Bob Samuels delivers a number of points into this posting and I’m only going to deal with one: the idea that there should be a ”major emphasis on making sure that federal research grants receive enough overhead funding (indirect costs) to make them at least break even.”
I think Mr. Samuels and I agree that undergraduate tuition is subsidizing research, but I’m guessing we differ on the mechanism. He is probably using the old cheap Sugar Daddy model, the one that seems to be quite popular around schools these days. This is the one that says the schools are forced to boost tuition because the Sugar Daddy isn’t giving them enough cash. If the state or federal government would just recognize the value of the research, then they would turn the spigots back on.
It looks very different to me. I see a university system in great demand by parents who desperately want to make sure their kids are in the middle class. That makes them easy targets for fee increases because they just don’t blink when the prices go up. The easy loan money just fuels the desire.
The research game is different. The fanciest proposals stand the best chances and the easiest way to get a fancy proposal is to do much of the work in advance with another stash of cash. Then you use the grant money to fund the next project. Provosts often talk about “investing” in an area of research because they think the government will shower it with cash in the future. And so they take any excess cash from the undergraduates and use it to jumpstart their research. I’ve heard one professor from a tech college lament the fact that his chums can’t milk the liberal arts students like the balanced universities.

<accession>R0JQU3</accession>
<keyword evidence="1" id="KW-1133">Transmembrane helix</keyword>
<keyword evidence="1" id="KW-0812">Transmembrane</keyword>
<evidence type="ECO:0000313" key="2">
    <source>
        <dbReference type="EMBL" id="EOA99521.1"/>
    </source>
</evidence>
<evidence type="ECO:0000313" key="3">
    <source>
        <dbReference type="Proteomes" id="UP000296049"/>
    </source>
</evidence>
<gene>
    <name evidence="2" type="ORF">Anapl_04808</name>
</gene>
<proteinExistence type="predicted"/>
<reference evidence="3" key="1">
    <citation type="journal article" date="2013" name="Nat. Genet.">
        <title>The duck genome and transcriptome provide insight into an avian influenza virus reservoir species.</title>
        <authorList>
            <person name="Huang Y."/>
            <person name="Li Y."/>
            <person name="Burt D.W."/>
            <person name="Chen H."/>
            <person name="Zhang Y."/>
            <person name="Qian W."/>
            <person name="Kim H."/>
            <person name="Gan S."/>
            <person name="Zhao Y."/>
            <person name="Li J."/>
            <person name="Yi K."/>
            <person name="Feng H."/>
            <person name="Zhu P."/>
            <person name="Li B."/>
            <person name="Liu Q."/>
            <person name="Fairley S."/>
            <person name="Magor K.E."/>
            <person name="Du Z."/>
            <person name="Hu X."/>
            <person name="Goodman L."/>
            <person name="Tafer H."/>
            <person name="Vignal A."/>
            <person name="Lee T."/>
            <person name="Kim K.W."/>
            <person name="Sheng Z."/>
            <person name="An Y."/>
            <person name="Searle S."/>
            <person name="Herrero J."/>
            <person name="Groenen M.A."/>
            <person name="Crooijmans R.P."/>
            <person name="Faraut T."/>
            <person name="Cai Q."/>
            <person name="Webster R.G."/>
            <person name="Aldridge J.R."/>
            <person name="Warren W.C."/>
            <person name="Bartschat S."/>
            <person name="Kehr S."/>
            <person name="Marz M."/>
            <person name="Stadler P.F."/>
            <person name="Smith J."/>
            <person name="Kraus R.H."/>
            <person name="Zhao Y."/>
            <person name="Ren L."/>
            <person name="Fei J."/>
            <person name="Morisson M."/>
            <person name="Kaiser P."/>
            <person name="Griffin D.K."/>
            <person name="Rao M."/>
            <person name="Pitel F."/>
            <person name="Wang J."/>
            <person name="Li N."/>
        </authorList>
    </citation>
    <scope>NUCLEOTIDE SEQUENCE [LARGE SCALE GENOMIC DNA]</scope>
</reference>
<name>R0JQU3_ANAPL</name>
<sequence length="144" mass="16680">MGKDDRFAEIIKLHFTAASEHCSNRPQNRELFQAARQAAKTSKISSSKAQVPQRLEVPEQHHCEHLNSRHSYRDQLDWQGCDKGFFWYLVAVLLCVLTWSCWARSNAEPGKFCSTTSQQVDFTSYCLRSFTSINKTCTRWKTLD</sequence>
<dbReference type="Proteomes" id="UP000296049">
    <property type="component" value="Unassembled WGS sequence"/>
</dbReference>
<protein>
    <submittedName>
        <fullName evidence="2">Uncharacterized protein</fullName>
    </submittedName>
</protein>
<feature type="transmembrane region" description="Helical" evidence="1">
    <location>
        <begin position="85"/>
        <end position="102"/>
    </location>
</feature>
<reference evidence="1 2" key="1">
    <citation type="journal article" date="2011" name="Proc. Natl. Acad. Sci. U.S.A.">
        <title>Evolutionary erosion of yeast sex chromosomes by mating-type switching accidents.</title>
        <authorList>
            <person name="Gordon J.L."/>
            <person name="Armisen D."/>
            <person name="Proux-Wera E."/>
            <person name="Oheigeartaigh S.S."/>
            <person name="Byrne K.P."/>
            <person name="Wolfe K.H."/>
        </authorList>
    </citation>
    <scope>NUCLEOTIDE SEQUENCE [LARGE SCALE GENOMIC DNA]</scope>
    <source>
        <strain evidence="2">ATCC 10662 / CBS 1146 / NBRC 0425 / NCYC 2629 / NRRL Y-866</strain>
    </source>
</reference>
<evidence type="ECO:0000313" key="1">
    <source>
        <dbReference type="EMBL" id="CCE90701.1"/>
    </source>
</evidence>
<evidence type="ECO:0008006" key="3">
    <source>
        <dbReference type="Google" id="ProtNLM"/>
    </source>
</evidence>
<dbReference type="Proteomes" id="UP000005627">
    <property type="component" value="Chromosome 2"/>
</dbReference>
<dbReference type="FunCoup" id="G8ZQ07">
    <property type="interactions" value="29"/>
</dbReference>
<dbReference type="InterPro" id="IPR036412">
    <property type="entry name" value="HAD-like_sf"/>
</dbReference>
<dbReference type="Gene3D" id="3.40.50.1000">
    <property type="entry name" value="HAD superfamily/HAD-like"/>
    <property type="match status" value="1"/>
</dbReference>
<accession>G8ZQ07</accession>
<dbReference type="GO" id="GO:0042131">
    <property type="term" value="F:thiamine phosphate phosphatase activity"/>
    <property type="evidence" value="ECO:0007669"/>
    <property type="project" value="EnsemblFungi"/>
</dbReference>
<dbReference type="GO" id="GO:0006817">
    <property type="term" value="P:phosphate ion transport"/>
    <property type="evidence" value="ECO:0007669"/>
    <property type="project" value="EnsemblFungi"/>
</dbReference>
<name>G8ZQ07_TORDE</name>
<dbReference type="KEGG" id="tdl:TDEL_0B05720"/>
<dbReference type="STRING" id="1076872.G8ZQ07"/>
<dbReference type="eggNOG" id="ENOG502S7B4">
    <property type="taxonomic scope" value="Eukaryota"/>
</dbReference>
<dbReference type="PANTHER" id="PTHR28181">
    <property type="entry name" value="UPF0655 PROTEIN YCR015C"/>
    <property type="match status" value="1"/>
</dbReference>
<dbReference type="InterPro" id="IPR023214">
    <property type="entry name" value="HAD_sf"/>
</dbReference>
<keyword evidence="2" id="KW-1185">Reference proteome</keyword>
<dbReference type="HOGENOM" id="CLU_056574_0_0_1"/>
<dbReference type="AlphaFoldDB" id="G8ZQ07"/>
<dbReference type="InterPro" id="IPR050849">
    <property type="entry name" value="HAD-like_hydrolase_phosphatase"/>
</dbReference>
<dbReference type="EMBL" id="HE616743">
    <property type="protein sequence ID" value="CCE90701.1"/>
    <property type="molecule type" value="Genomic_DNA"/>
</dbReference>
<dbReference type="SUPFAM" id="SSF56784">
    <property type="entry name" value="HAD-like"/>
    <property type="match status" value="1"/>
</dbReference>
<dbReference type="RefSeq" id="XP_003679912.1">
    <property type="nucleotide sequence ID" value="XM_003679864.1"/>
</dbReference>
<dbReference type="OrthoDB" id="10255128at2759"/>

If you add in the fact that the professors are chosen for their love of research and promoted based largely upon their success getting grants, it only follows that the professors will take any excess cash around the place and use it for research.
So I don’t think that it will make a darn bit of difference for the grant giving agencies to magically dump another N% on the schools. The professors will keep using the tuition money because that’s how they stay competitive in the granting process.